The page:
2. FILE – Find a system that works for you and stick with it.  I know it sounds simple, but far too many people jump from one trend to another.  I have found Evernote works incredibly well for me.  After experimenting with it for several months I even upgraded to the Premium version (around $50) a year.  It is web based; which means I can access everything I have from my PC, iPad and iPhone.  The premium version will allow me to upload any file type.
  3. SCHEDULE – It is imperative to keep one master calendar somewhere.  It does not matter; hand written or electronic, but you need a master calendar.  I use Microsoft Outlook because I like the color coding options.  This has been so important for me trying to balance, ministry, family and school.  It is so easy if you are not careful to overbook or double book yourself.
  4. REST – I know it sounds funny when talking about organization, but if I do not plan for rest, it will not happen.  I must find time to rest and refresh myself.  It is a Sabbath.  There is a great tendency in our culture today to produce, produce, produce and never take a break.  Sabbath reminds me I am not defined by what I produce.  When all I do is work I limit the quality of what I produce as well as my creativity.  Someone in ministry once told me, “I never take a day off because Satan doesn’t take a day off.”  At first I thought, that is great, it is what I should do.  As I spent more time in ministry it occurred to me Satan is not who I am trying to model my life after.  Jesus is and He observed Sabbath.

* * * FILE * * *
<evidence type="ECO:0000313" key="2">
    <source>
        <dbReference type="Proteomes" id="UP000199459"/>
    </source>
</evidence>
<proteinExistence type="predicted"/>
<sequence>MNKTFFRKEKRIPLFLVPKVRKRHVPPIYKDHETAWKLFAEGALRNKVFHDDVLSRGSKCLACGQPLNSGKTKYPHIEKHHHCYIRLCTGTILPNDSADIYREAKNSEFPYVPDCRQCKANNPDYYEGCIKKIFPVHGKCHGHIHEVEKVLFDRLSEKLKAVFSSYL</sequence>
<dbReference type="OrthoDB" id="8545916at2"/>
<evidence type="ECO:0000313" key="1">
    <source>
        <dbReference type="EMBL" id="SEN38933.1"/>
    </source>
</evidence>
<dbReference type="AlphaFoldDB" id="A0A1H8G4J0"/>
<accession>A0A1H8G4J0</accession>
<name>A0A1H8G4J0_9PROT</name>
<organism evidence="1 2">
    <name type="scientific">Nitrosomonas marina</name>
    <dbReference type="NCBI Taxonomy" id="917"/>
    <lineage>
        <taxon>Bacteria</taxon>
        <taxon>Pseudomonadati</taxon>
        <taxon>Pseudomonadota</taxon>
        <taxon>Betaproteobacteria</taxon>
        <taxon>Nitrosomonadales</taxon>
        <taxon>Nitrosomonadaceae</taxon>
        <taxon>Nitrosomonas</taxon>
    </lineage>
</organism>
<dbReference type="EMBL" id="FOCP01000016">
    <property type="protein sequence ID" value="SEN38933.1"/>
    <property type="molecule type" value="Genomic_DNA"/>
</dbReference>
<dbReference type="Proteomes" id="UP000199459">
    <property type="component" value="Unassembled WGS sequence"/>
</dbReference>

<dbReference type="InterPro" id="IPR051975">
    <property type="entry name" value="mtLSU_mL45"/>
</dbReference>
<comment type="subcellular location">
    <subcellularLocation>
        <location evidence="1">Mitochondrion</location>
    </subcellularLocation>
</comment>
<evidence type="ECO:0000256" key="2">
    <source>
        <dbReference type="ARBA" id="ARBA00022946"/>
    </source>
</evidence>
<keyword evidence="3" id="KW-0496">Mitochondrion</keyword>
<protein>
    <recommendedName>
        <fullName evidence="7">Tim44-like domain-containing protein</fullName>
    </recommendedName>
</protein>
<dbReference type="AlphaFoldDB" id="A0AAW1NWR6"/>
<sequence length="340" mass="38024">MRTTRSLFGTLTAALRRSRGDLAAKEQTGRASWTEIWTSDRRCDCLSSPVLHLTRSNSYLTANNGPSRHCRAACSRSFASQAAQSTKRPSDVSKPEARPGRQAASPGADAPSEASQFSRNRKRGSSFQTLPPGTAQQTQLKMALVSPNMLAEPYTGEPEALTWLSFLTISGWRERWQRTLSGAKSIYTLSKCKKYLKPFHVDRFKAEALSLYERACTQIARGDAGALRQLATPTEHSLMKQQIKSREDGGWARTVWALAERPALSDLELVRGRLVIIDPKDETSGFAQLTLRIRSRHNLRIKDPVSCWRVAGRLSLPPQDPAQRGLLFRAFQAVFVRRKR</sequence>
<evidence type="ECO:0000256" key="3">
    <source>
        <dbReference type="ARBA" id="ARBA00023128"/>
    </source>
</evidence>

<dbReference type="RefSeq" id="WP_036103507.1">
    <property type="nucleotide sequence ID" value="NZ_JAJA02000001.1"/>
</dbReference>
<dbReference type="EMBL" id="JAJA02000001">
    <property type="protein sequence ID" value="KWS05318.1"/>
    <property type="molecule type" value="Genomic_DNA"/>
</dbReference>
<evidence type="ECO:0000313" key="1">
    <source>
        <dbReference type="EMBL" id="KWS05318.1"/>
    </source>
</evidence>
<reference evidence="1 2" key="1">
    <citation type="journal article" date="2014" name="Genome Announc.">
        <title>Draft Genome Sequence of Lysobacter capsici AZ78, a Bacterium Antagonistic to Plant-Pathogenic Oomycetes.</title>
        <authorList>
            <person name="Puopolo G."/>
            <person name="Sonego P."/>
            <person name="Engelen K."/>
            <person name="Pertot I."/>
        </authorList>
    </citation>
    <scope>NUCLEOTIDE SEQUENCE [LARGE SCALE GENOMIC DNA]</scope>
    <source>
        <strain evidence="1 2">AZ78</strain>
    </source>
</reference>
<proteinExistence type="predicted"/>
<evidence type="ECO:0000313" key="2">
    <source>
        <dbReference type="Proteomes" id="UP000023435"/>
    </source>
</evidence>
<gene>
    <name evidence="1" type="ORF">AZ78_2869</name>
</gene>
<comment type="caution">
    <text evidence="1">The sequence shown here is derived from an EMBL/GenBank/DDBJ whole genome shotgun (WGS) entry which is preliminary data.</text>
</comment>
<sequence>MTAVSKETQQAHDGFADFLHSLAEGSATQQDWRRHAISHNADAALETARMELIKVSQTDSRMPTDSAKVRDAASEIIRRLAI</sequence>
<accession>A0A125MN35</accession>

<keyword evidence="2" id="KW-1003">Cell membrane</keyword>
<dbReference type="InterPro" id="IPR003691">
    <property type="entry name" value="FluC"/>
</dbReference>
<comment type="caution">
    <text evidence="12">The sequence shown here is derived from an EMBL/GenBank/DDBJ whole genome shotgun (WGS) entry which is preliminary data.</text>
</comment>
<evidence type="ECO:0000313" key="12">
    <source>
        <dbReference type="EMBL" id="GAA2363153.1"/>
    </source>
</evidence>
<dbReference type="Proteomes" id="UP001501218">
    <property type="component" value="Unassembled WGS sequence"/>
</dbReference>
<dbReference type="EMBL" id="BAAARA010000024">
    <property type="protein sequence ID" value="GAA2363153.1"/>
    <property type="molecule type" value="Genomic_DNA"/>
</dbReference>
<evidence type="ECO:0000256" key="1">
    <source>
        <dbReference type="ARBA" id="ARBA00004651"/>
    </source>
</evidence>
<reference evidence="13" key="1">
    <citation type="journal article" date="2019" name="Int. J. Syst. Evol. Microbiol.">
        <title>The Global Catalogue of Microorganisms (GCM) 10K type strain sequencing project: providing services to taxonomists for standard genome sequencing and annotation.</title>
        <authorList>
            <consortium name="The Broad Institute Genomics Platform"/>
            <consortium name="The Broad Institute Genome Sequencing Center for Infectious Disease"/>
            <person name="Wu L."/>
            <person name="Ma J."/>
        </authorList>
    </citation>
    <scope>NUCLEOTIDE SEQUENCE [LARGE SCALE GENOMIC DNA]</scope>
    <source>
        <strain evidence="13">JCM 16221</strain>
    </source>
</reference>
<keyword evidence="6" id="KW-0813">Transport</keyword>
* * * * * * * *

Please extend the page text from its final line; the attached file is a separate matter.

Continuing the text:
This past week at Catalyst I was reminded of  the progress I have made in this area of my life over the past year by a statement made by Jim Collins, author of Good to Great.  Collins said one of the distinguishing traits of a great leader is “Fanatic Discipline.”  Fanatic discipline is the discipline to not deviate from the plan no matter what the situation.  He defined it as the “20 Mile March,” which I will go into great detail on later this week.